Staff members are trained to work with individuals and groups of students, or serve as a liaison between students, departments, and agencies on and off campus.

All of the services and programs are supportive of the academic mission of UI and are an integral part of the student's total education at the university. Services offered by the Dean of Students Office are highlighted below.

Multicultural Affairs

Office of Multicultural Affairs; TLC. 230; 208-885-7716; fax: 208-885-9494; oma@uidaho.eduwww.uidaho.edu/oma

UI is committed to establishing and maintaining a campus environment that promotes cultural diversity. This is accomplished through the provision of student services that begin to address specific needs of Asian-American/Pacific Islander, Black or African-American, Chicano/Latino, and Native-American students. While offering targeted services and programs to these populations, OMA is fundamentally a campus wide resource meant to benefit the educational experience of the entire campus community by leading in the creation of an environment that supports multiculturalism and promotes inclusion.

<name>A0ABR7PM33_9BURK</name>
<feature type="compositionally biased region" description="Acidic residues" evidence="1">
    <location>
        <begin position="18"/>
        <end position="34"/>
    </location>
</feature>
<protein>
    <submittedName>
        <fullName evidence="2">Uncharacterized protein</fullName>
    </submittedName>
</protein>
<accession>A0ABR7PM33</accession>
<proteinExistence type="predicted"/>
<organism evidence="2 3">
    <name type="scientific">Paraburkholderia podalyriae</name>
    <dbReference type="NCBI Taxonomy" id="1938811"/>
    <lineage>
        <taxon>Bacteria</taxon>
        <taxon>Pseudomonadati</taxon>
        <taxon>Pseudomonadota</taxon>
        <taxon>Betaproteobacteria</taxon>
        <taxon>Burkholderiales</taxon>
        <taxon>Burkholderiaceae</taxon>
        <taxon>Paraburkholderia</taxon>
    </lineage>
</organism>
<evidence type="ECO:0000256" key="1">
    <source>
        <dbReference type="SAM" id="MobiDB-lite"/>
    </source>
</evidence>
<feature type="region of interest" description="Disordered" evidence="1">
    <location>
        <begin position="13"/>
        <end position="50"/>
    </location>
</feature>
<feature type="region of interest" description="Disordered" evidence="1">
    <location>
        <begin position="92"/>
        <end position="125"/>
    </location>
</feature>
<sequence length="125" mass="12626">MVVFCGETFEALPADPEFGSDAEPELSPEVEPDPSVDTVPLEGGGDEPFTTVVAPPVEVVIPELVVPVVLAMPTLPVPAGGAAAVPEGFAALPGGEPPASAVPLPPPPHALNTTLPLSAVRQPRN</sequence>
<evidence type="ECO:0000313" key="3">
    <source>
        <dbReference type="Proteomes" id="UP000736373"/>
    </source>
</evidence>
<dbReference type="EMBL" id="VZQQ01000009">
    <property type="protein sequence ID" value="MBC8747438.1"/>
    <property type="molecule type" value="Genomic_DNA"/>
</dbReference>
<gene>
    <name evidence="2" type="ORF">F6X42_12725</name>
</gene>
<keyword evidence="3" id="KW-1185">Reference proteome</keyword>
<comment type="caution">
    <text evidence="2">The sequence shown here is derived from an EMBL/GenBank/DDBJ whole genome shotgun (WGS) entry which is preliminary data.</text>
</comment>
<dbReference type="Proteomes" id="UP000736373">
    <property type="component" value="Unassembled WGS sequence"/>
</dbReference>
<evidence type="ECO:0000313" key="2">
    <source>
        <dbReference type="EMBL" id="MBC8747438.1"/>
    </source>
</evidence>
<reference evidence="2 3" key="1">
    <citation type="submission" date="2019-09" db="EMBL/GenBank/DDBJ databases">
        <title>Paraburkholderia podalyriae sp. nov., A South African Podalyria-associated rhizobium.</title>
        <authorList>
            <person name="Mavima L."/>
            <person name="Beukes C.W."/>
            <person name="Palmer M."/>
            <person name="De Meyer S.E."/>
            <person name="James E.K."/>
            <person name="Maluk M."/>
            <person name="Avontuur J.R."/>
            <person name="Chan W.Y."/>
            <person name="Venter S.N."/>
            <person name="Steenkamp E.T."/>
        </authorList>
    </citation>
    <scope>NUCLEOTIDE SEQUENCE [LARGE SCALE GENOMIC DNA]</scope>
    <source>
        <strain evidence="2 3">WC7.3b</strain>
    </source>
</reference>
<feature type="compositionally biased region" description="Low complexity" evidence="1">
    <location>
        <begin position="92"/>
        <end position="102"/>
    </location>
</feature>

The Office of Multicultural Affairs (OMA) provides assistance to these traditionally underrepresented students in the areas of advocacy, financial aid, and accessing university student support programs. OMA is staffed by a full time director, a program coordinator and an administrative assistant. Staff members are involved in campus wide leadership and state wide organizations to promote diversity. One important resource of these efforts is a group of student mentors selected to help new multicultural students connect with resources and learn from the experiences of more experienced U of I students. This mentor group is called P.A.C.E. (Peer Advising on the College Experience). OMA continuously works with other departments across the university to resolve issues that may hinder recruitment, retention or the success of multicultural students.